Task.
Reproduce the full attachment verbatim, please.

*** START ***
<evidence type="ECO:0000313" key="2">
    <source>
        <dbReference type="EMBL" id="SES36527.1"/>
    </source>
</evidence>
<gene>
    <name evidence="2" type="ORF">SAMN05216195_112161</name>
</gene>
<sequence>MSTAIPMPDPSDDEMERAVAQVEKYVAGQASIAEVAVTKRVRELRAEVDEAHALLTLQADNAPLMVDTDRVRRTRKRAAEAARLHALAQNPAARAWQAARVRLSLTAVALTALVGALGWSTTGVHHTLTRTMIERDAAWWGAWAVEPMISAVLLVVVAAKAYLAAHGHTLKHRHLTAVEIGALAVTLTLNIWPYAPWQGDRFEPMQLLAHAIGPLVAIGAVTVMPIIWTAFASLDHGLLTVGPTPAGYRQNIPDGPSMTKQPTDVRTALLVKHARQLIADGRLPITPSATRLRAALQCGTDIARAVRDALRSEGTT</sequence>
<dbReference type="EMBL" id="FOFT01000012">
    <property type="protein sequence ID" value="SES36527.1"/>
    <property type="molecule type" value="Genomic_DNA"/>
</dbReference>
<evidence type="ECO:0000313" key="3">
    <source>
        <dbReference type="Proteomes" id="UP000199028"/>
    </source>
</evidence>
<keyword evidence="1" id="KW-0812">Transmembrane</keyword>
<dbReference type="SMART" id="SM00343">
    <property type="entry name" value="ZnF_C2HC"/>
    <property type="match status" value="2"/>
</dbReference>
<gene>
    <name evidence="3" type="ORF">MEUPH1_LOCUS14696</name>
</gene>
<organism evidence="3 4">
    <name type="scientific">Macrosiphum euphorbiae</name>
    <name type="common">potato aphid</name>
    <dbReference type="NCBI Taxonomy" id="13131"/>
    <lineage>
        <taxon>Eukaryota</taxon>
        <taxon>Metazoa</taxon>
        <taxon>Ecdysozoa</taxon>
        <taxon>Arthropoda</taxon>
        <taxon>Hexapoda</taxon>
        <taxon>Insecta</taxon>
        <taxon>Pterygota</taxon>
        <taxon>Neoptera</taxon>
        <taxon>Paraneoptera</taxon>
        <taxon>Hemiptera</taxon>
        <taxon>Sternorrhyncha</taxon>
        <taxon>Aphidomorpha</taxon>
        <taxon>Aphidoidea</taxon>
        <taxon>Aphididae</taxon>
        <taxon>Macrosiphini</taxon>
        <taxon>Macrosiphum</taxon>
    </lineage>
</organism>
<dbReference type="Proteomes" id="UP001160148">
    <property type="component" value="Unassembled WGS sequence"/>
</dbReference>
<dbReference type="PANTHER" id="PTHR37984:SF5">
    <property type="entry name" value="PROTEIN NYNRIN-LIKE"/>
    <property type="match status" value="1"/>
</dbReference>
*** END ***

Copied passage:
<evidence type="ECO:0000313" key="2">
    <source>
        <dbReference type="EMBL" id="SES36527.1"/>
    </source>
</evidence>
<gene>
    <name evidence="2" type="ORF">SAMN05216195_112161</name>
</gene>
<sequence>MSTAIPMPDPSDDEMERAVAQVEKYVAGQASIAEVAVTKRVRELRAEVDEAHALLTLQADNAPLMVDTDRVRRTRKRAAEAARLHALAQNPAARAWQAARVRLSLTAVALTALVGALGWSTTGVHHTLTRTMIERDAAWWGAWAVEPMISAVLLVVVAAKAYLAAHGHTLKHRHLTAVEIGALAVTLTLNIWPYAPWQGDRFEPMQLLAHAIGPLVAIGAVTVMPIIWTAFASLDHGLLTVGPTPAGYRQNIPDGPSMTKQPTDVRTALLVKHARQLIADGRLPITPSATRLRAALQCGTDIARAVRDALRSEGTT</sequence>
<dbReference type="EMBL" id="FOFT01000012">
    <property type="protein sequence ID" value="SES36527.1"/>
    <property type="molecule type" value="Genomic_DNA"/>
</dbReference>
<evidence type="ECO:0000313" key="3">
    <source>
        <dbReference type="Proteomes" id="UP000199028"/>
    </source>
</evidence>
<keyword evidence="1" id="KW-0812">Transmembrane</keyword>
<dbReference type="SMART" id="SM00343">
    <property type="entry name" value="ZnF_C2HC"/>
    <property type="match status" value="2"/>
</dbReference>
<gene>
    <name evidence="3" type="ORF">MEUPH1_LOCUS14696</name>
</gene>
<organism evidence="3 4">
    <name type="scientific">Macrosiphum euphorbiae</name>
    <name type="common">potato aphid</name>
    <dbReference type="NCBI Taxonomy" id="13131"/>
    <lineage>
        <taxon>Eukaryota</taxon>
        <taxon>Metazoa</taxon>
        <taxon>Ecdysozoa</taxon>
        <taxon>Arthropoda</taxon>
        <taxon>Hexapoda</taxon>
        <taxon>Insecta</taxon>
        <taxon>Pterygota</taxon>
        <taxon>Neoptera</taxon>
        <taxon>Paraneoptera</taxon>
        <taxon>Hemiptera</taxon>
        <taxon>Sternorrhyncha</taxon>
        <taxon>Aphidomorpha</taxon>
        <taxon>Aphidoidea</taxon>
        <taxon>Aphididae</taxon>
        <taxon>Macrosiphini</taxon>
        <taxon>Macrosiphum</taxon>
    </lineage>
</organism>
<dbReference type="Proteomes" id="UP001160148">
    <property type="component" value="Unassembled WGS sequence"/>
</dbReference>
<dbReference type="PANTHER" id="PTHR37984:SF5">
    <property type="entry name" value="PROTEIN NYNRIN-LIKE"/>
    <property type="match status" value="1"/>
</dbReference>